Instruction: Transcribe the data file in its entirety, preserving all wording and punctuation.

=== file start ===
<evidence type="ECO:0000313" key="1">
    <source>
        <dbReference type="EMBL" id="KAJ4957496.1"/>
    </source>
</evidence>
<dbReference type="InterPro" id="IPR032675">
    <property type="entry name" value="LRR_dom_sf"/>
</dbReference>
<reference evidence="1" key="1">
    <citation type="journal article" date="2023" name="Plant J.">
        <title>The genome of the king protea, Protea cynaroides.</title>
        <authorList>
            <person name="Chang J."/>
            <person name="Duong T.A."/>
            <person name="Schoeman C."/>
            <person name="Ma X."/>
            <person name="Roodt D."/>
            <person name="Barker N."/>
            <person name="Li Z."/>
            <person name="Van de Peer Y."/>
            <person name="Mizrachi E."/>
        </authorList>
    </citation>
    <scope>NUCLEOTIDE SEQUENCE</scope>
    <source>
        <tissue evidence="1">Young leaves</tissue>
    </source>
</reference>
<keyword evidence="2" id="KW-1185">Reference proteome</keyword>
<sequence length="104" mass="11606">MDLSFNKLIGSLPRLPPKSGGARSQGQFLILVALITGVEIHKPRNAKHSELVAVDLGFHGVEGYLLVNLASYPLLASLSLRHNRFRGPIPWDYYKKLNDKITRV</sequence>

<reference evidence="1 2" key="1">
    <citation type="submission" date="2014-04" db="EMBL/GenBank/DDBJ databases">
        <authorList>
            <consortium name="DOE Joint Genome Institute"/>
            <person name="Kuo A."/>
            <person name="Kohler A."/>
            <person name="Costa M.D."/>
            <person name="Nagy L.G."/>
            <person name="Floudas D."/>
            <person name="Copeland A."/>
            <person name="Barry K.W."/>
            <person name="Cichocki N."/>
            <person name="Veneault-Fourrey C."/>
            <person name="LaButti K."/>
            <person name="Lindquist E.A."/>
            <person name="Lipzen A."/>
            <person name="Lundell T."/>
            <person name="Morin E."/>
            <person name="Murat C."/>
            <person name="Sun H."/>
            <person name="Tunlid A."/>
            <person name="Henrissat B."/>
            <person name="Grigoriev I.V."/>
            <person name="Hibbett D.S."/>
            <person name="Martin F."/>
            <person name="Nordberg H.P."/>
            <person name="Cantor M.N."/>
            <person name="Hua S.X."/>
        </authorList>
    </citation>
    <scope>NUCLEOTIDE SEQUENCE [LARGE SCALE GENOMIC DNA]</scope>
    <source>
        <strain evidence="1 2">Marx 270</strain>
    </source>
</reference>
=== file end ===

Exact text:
<evidence type="ECO:0000313" key="1">
    <source>
        <dbReference type="EMBL" id="KAJ4957496.1"/>
    </source>
</evidence>
<dbReference type="InterPro" id="IPR032675">
    <property type="entry name" value="LRR_dom_sf"/>
</dbReference>
<reference evidence="1" key="1">
    <citation type="journal article" date="2023" name="Plant J.">
        <title>The genome of the king protea, Protea cynaroides.</title>
        <authorList>
            <person name="Chang J."/>
            <person name="Duong T.A."/>
            <person name="Schoeman C."/>
            <person name="Ma X."/>
            <person name="Roodt D."/>
            <person name="Barker N."/>
            <person name="Li Z."/>
            <person name="Van de Peer Y."/>
            <person name="Mizrachi E."/>
        </authorList>
    </citation>
    <scope>NUCLEOTIDE SEQUENCE</scope>
    <source>
        <tissue evidence="1">Young leaves</tissue>
    </source>
</reference>
<keyword evidence="2" id="KW-1185">Reference proteome</keyword>
<sequence length="104" mass="11606">MDLSFNKLIGSLPRLPPKSGGARSQGQFLILVALITGVEIHKPRNAKHSELVAVDLGFHGVEGYLLVNLASYPLLASLSLRHNRFRGPIPWDYYKKLNDKITRV</sequence>

<reference evidence="1 2" key="1">
    <citation type="submission" date="2014-04" db="EMBL/GenBank/DDBJ databases">
        <authorList>
            <consortium name="DOE Joint Genome Institute"/>
            <person name="Kuo A."/>
            <person name="Kohler A."/>
            <person name="Costa M.D."/>
            <person name="Nagy L.G."/>
            <person name="Floudas D."/>
            <person name="Copeland A."/>
            <person name="Barry K.W."/>
            <person name="Cichocki N."/>
            <person name="Veneault-Fourrey C."/>
            <person name="LaButti K."/>
            <person name="Lindquist E.A."/>
            <person name="Lipzen A."/>
            <person name="Lundell T."/>
            <person name="Morin E."/>
            <person name="Murat C."/>
            <person name="Sun H."/>
            <person name="Tunlid A."/>
            <person name="Henrissat B."/>
            <person name="Grigoriev I.V."/>
            <person name="Hibbett D.S."/>
            <person name="Martin F."/>
            <person name="Nordberg H.P."/>
            <person name="Cantor M.N."/>
            <person name="Hua S.X."/>
        </authorList>
    </citation>
    <scope>NUCLEOTIDE SEQUENCE [LARGE SCALE GENOMIC DNA]</scope>
    <source>
        <strain evidence="1 2">Marx 270</strain>
    </source>
</reference>